Brandenburg formed the core of the modern German state. Around the royal and later Imperial capital of Berlin, the state grew from an impoverished medieval colony to form a European great power. The region is formed from three medieval marches, which represent the progress of German colonization over the 12-14th centuries. Beyond Berlin, the region is known for its cultural landscapes of beautiful riverside towns and inspiring palace and garden complexes.

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Tangermünde Market


The Altmark on this map represents the Altmark proper, and the region of Prignitz. Both regions are essentially ancient borderlands between the Saxon and Slavic Tribes. The word “Mark” translates to “March” or “Margraviate” and is a title granted to a border state, and is higher than a County but Lower than a Duchy. Hence …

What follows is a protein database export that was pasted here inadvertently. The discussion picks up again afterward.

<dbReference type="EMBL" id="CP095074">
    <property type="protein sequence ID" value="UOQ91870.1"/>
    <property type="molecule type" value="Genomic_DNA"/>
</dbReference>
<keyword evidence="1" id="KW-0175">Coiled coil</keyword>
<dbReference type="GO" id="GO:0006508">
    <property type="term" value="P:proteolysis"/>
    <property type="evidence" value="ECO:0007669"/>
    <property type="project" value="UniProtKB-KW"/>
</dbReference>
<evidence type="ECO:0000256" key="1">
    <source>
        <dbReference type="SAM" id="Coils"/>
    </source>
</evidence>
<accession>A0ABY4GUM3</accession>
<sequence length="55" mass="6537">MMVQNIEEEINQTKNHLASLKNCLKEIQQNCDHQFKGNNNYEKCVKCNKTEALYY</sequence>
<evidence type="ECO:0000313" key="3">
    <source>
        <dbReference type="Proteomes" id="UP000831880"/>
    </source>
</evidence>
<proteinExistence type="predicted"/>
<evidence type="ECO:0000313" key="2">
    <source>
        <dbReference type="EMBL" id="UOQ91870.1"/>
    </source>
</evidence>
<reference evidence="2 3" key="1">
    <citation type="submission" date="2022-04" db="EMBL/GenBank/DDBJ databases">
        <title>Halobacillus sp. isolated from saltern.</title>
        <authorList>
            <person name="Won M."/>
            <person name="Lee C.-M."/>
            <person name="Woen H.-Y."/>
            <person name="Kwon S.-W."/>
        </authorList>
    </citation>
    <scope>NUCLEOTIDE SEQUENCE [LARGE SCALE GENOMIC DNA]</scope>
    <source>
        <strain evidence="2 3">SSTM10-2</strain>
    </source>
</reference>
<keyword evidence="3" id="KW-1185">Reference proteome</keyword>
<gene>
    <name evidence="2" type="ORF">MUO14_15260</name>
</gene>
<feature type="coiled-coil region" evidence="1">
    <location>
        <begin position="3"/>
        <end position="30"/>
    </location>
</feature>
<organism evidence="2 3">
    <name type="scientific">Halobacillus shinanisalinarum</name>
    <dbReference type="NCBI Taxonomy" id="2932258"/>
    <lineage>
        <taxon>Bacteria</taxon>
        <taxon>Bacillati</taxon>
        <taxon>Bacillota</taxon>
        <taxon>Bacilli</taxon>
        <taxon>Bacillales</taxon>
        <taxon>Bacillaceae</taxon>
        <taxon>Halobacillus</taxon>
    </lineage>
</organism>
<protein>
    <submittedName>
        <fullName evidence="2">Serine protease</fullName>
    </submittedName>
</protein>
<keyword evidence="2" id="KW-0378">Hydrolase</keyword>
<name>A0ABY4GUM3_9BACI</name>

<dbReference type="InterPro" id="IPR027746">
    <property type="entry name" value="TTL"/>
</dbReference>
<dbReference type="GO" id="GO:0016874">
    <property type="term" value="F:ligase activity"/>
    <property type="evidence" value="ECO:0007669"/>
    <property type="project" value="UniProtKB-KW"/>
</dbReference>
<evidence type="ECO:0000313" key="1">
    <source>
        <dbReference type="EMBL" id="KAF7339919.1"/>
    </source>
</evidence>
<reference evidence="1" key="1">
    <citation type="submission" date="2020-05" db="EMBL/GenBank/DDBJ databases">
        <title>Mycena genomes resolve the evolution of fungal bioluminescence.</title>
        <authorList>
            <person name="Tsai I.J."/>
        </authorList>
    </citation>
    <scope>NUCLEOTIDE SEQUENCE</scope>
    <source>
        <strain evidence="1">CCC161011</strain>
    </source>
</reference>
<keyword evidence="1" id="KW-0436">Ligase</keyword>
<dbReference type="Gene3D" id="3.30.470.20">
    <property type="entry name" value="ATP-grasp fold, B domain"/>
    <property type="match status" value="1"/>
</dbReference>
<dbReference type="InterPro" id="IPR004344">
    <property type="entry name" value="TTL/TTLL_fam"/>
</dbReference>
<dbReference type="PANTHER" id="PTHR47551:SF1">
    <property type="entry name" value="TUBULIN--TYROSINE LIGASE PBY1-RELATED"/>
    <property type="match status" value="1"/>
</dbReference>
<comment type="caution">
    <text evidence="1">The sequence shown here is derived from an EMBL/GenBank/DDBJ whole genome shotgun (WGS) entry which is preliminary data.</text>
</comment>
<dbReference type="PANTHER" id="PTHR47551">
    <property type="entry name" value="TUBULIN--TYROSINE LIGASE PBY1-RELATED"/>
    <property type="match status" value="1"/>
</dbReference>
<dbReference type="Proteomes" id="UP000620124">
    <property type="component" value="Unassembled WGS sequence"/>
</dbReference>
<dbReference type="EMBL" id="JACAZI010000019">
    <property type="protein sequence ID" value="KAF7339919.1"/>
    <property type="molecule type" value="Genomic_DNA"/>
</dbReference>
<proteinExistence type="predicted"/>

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Potsdam New-Palace


The Mittelmark covers the region between the Havel and Oder Rivers and forms the core of Brandenburg. It is one of three regions that formed the Kurmark, or “Electoral March” referring to Brandenburg’s status as an elector for the Holy Roman Emperor. Brandenburg itself also held the territories of the Neumark, which now lie in …

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Uckermark Palace


The Uckermark was formerly a slightly larger region encompassing the region between Mecklenburg and the Oder river. The name Uckermark comes from the name of the original Slavic inhabitants, the “Ukranen,” and translates roughly as the “Ukranen March.” It was colonized by Saxon settlers in the 13th century who founded the city of Prenzlau on …

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Historical Regions

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